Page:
The modified block copolymers of this invention are grafted with the unsaturated polyester in a suitable solvent. As presently contemplated, solution grafting will be accomplished at a temperature within the range from about 130 to about 250 C. As a result, when the grafting reaction is to be completed at atmospheric conditions suitable high temperature solvents including but not limited to, ortho-dichlorobenzene, ortho-xylene, diisopropylbenzene, bromobenzene and the like will be used. When the reaction is to be completed in pressure equipment essentially any suitable solvent that will remain liquid at the conditions employed may be used. Such solvents include, but are not limited to, tetrahydrofuran, toluene, benzene and the like. These reaction condition temperatures are, of course, sufficiently high to generate free radicals. Nonetheless, free radical initiators such as the various organic peroxides, hydroperoxides and various organoazo compounds may be used.

During solution grafting, the block copolymer will, initially, comprise from about 50 wt % to about 99 wt % of the total polymer molecular weight in solution while the unsaturated polyester will comprise from about 1 to about 50 wt % of the same polymer total in solution. The total polymer concentration in solution will range from about 5 to about 25 wt % based on polymer plus solvent. Excess unsaturated polyester will be separated, when necessary, from the product by contacting with a suitable extraction solvent such as acetone, acetic acid, dimethylsulfoxide, dimethylformamide and the like.

Any of the curing agents known in the prior art to be useful in thermosetting unsaturated polyester resin compositions may be used in the composition of the present invention. Curing agents are conventional free radical polymerization initiators, particularly organic peroxides and hydroperoxides. Suitable curing agents, then, include benzoyl peroxide, dicumyl peroxide, methylethyl ketone peroxide, lauryl peroxide, cyclohexanone peroxide, t-butyl perbenzoate, t-butyl hydroperoxide, t-butylbenzene hydroperoxide, cumene hydroperoxide, t-butyl peroctoate and the like. In addition, various azo compounds such as 2,2'-azobisisobutyronitrile may be used. A particularly preferred curing agent is t-butylperbenzoate.

The ingredients of the thermosetting resin composition of this invention may be combined by a mixing technique which involves moderate to high shear agitation. This can be accomplished by means of twin rotor mixers designed to give moderate shear to the paste-like ingredients. It is essential to provide some shear and because of the viscosity of the materials being mixed, proper mixing cannot be obtained simply by stirring or by using a conventinal impeller mixer. On the other hand, high intensity mixing which would generate excessive heat (thereby raising the temperature more than about 100 C.) and activate the catalyst must be avoided. This mixing under sufficient shear to achieve good dispersion of the ingredients without heat buildup sufficient to activiate the catalyst insures a good blend and is necessitated by the fact that the resin composition may contain normally solid material. Shear which gives a moderate heat buildup, preferably, between about 2 to about 40C. is particularly satisfactory. Low shear is preferred for bulk molding compositions (BMC) to avoid glass degradation. The modified block copolymer of this invention may be blended with any unmodified unsaturated polyester used in the blend before incorporating the same into the molding composition or each of these components may be added separately during the mixing. Preferably, however the modified block copolymers and polyester will be blended before incorporation into the molding composition.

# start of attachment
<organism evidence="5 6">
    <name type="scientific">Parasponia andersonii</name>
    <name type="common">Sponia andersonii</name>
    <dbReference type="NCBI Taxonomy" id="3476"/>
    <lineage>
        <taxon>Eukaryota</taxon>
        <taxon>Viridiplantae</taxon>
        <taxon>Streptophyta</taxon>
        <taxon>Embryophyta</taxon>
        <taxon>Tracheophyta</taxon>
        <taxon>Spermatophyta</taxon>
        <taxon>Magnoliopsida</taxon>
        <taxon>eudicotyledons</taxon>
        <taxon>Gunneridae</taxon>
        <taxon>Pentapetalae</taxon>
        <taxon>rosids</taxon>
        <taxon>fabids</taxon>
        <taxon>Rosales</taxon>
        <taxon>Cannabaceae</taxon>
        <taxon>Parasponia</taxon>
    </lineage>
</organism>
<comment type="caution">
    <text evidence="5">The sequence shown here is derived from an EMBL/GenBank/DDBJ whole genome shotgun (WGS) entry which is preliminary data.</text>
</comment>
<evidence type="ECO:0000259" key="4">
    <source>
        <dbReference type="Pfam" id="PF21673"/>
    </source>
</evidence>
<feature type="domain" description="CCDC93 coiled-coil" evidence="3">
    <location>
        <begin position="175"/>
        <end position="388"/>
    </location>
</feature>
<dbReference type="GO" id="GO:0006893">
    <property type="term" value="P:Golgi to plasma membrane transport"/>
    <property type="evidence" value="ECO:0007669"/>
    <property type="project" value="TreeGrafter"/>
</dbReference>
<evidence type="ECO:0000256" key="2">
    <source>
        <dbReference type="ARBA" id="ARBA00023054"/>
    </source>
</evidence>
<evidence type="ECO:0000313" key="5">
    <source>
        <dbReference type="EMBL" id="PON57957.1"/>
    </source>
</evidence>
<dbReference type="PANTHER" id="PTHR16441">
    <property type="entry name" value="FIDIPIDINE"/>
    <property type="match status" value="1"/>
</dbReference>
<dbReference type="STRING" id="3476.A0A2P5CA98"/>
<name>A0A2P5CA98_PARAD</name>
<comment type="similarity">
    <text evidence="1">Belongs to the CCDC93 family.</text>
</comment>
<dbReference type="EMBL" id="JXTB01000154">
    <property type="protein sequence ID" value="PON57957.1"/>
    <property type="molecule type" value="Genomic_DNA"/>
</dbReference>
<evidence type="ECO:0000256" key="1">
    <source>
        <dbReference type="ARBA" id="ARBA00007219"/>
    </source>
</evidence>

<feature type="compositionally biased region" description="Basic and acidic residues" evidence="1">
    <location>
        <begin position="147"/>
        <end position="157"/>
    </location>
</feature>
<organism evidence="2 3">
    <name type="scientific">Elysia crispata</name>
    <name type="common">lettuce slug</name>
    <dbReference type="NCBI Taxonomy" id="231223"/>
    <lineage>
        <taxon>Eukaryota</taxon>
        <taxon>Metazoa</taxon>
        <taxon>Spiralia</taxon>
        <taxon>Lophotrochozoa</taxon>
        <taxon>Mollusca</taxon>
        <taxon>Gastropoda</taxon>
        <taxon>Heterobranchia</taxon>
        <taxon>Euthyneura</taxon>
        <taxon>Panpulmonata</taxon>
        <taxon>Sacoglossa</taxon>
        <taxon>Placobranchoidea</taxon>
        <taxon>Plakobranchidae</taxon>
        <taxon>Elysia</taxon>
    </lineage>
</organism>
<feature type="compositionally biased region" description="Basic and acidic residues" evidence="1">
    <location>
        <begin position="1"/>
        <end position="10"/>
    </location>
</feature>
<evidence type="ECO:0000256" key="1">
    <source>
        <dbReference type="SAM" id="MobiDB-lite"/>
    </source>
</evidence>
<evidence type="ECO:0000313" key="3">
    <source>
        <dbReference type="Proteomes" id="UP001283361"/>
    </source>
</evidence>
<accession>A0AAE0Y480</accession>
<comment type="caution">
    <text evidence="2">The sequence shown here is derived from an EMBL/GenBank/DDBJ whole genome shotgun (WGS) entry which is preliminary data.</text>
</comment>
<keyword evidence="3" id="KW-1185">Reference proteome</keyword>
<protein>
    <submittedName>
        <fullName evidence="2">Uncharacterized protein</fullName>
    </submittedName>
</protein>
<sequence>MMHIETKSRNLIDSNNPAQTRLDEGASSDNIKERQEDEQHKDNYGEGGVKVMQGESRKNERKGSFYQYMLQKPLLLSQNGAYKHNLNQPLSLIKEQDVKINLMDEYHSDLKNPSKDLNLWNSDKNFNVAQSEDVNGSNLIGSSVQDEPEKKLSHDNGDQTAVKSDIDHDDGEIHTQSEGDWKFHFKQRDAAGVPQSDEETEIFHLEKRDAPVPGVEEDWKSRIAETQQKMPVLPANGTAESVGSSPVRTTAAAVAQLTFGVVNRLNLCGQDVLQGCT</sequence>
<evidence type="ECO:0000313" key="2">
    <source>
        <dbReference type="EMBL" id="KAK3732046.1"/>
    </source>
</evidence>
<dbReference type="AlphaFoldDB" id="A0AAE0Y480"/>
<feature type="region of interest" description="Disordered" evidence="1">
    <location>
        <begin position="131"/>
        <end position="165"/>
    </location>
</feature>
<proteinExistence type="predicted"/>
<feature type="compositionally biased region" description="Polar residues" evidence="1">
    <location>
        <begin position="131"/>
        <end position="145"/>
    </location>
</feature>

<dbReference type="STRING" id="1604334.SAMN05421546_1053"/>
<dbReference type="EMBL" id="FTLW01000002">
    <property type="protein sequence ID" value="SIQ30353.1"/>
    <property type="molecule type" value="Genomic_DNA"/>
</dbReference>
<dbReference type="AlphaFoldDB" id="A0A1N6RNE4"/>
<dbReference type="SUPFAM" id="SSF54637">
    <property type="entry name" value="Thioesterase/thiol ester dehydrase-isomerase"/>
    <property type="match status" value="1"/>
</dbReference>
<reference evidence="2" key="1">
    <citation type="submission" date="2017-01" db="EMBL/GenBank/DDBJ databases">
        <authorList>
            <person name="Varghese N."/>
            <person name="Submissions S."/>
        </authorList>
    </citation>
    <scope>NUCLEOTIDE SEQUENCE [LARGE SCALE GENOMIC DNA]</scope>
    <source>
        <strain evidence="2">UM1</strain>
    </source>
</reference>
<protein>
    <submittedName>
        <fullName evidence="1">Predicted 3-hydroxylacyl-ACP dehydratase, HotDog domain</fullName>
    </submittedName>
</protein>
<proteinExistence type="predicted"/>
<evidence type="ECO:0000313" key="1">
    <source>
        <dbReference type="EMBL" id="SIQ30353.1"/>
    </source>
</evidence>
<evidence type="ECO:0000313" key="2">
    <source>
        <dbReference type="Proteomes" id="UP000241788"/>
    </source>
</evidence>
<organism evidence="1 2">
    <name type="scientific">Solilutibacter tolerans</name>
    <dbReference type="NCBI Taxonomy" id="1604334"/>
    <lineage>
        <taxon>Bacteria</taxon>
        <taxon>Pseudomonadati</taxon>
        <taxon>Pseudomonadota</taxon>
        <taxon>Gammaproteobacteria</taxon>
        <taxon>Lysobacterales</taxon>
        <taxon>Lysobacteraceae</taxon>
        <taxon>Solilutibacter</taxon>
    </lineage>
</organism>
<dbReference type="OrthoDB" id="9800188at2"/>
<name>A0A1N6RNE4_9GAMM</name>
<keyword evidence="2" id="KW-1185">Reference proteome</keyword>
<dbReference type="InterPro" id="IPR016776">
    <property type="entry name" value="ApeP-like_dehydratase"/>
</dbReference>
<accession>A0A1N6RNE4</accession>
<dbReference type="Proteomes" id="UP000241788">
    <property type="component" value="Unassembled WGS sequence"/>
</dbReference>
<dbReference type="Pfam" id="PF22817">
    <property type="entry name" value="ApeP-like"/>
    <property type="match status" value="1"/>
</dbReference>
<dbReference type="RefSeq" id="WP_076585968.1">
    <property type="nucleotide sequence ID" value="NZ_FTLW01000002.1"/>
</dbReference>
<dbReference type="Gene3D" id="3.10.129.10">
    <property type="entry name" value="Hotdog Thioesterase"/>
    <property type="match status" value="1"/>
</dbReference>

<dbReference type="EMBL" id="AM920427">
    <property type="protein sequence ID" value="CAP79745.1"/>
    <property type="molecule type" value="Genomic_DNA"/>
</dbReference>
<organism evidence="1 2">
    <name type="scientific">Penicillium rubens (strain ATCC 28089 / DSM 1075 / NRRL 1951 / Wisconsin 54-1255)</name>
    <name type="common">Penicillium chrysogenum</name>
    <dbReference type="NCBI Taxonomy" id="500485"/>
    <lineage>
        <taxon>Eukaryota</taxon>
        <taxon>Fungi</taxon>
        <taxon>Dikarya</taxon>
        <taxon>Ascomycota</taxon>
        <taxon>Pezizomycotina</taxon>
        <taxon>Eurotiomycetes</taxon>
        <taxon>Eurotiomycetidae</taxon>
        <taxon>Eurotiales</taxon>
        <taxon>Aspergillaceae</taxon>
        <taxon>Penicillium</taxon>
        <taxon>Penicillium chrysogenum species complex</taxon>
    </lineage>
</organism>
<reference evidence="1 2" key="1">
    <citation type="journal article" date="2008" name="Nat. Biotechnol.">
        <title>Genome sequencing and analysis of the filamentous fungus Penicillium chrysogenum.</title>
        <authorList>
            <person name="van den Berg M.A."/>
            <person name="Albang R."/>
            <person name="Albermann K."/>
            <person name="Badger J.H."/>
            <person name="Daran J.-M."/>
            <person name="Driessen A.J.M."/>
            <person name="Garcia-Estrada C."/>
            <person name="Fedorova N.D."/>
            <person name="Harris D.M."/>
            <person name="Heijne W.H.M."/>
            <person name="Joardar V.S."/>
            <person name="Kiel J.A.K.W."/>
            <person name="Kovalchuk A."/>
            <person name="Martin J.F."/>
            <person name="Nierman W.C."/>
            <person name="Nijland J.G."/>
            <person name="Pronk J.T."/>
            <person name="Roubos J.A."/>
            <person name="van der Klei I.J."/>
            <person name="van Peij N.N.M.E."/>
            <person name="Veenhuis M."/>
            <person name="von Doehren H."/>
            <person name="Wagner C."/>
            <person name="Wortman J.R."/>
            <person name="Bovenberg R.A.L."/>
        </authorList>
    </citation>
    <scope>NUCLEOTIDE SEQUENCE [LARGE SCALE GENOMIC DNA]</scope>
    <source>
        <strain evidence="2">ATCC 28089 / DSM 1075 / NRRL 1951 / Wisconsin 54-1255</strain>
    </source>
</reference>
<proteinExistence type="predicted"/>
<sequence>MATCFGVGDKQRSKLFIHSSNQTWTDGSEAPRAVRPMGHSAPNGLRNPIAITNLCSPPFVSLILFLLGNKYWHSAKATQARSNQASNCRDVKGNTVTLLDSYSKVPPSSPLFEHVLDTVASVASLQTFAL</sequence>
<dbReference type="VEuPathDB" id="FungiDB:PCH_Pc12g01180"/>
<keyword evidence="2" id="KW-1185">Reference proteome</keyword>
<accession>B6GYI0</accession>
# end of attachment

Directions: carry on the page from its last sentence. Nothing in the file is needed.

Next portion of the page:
The unsaturated polyester resin composition may also comprise other components such as fillers, reinforcing agents, anti-shrinking agents, thickeners, and the like. These components will, generally, be added to the unsaturated polyester resin composition after the unsaturated polyester resin continuous phase is combined with the modified block copolymer in a suitable crosslinking solvent. The unsaturated polyester resin compositions of this invention may be used in BMC and SMC molding applications.

In general, any of the vinyl monomers known to be useful in polyester resin compositions may be used in the thermosetting resin composition of the present invention. Suitable vinly monomers include styrene and substituted derivatives thereof such as, for example, alphamethylstyrene, aminostyrene, methylethylaminostyrene, methoxy-styrene, chlorostyrene, dichlorostyrene, dimethylstyrene, trimethyl-styrene, t-butylstyrene, sodiumstyrene sulfonate, p-benzylstyrene, p-phenoxystyrene and similar aryl-substituted styrenes. Suitable vinyl monomers also include beta-hydrocarbyl substituted derivatives of acrylic acid in which the betahydrocarbyl substitution has 1 to about 8 carbon atoms such as, for example, ethylacrylic acid, propylacrylic acid, butylacrylic acid, amylacrylic acid, hexylacrylic acid, heptyl-acrylic acid, octylacrylic acid, phenylacrylic acid and vinylacrylic acid. Suitable vinyl monomers also include various acrylates and substituted acrylates such as, for example, methylacrylate, methyl methacrylate, ethylacrylate, butylmethacylate, butylacrylate and the like.